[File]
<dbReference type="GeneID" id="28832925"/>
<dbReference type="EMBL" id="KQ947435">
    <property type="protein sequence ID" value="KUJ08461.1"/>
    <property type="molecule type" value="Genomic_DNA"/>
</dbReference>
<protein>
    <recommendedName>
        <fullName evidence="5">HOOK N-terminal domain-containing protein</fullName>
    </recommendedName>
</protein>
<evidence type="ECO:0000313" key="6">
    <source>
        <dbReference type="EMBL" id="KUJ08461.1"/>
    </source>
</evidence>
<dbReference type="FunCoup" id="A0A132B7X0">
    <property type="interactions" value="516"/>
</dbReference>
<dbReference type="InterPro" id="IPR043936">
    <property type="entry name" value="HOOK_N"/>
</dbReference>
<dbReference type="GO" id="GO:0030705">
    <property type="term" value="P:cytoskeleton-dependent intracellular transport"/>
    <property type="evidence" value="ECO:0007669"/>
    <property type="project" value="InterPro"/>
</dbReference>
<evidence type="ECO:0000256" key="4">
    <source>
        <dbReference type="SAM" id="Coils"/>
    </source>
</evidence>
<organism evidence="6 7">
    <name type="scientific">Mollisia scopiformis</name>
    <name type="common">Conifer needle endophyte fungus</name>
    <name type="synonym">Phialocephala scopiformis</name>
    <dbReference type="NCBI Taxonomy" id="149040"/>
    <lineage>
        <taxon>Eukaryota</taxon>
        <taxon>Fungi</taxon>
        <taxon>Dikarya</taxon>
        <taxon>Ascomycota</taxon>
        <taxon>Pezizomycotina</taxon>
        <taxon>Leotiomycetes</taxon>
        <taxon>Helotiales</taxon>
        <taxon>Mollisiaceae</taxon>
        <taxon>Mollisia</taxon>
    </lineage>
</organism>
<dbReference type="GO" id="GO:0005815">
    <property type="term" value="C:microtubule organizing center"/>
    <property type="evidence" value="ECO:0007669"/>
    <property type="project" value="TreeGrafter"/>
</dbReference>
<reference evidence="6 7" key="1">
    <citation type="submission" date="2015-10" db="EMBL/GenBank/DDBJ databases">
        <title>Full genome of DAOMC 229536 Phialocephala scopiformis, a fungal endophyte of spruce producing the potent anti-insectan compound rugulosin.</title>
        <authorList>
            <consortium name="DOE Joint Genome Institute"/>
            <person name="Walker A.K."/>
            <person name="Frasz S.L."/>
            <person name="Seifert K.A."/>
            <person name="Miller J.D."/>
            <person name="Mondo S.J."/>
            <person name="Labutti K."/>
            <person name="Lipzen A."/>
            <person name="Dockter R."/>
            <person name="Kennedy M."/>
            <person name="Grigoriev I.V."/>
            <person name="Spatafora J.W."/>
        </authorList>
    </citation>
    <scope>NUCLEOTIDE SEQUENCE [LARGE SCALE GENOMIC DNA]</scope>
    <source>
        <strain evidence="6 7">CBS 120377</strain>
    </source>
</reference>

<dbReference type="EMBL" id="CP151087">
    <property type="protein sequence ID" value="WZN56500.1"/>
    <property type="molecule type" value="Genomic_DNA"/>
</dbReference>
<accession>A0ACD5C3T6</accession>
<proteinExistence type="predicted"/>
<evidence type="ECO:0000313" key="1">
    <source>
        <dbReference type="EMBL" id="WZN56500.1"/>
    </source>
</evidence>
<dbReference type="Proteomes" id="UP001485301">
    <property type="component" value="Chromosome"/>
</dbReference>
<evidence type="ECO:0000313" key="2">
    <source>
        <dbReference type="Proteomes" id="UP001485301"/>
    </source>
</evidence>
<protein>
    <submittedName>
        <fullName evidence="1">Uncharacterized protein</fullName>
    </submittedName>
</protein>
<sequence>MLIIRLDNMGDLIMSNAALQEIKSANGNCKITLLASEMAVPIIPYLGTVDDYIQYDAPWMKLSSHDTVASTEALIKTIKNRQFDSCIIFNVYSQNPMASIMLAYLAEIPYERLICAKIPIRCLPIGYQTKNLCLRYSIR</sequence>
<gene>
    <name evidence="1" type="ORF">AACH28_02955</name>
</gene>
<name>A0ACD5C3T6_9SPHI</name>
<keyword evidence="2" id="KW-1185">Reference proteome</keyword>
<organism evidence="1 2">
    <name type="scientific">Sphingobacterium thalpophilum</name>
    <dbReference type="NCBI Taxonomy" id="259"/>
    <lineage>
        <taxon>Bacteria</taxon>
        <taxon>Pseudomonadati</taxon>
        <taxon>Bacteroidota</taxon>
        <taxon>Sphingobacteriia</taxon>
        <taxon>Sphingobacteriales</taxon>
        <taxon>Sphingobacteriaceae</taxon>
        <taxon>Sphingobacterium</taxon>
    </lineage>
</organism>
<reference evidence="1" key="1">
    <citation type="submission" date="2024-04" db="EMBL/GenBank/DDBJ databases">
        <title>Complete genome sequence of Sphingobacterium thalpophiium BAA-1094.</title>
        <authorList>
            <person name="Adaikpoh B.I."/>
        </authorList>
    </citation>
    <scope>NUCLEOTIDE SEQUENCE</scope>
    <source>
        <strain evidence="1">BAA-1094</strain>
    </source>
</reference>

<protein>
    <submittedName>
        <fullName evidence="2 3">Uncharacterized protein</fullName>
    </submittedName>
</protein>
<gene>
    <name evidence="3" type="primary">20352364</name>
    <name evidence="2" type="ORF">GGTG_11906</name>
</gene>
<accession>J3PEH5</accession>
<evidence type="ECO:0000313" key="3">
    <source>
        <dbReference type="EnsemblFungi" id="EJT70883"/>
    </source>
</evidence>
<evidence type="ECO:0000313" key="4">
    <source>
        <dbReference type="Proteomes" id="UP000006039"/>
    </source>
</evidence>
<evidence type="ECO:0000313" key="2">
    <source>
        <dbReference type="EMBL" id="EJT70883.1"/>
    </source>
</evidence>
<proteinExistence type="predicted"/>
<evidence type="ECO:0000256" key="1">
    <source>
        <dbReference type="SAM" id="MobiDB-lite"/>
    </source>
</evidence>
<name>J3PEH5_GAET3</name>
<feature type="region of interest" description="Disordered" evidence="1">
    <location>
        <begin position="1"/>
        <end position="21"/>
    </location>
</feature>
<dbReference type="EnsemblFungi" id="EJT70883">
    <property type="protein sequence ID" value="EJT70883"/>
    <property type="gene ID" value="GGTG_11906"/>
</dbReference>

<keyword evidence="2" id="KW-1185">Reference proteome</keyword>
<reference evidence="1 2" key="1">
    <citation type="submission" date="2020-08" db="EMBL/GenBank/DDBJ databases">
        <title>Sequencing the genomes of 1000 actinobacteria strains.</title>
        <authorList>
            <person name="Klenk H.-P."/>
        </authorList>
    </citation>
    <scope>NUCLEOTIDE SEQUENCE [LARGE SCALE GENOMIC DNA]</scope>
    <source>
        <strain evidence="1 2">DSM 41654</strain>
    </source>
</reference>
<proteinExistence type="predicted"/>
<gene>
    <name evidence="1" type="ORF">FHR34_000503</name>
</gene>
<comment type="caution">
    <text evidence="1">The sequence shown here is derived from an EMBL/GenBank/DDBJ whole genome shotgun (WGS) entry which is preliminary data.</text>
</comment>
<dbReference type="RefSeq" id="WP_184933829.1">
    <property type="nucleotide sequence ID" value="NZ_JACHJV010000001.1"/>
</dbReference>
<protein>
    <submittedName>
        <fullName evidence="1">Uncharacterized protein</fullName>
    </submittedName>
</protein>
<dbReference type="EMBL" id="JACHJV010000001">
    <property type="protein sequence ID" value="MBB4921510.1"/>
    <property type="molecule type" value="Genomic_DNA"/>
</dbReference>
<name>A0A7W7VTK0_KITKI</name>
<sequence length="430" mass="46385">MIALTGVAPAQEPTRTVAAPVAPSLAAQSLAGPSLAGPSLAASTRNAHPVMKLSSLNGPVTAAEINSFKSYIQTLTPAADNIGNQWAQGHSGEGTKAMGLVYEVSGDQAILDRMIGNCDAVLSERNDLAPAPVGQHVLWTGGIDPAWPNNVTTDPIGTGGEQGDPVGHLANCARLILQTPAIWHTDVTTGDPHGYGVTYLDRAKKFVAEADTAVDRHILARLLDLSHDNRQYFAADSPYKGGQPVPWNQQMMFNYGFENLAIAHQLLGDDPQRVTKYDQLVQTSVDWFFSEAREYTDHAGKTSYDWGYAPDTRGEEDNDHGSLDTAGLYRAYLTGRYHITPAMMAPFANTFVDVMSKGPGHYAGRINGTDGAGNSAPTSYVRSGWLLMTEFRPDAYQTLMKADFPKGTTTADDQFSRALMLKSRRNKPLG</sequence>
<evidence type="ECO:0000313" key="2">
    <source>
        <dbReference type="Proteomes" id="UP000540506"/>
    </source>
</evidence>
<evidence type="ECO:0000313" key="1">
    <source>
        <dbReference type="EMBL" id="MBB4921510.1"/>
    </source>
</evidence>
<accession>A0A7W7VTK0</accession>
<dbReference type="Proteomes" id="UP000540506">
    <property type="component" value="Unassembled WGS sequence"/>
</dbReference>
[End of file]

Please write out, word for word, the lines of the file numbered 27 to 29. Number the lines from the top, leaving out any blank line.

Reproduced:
<evidence type="ECO:0000256" key="4">
    <source>
        <dbReference type="SAM" id="Coils"/>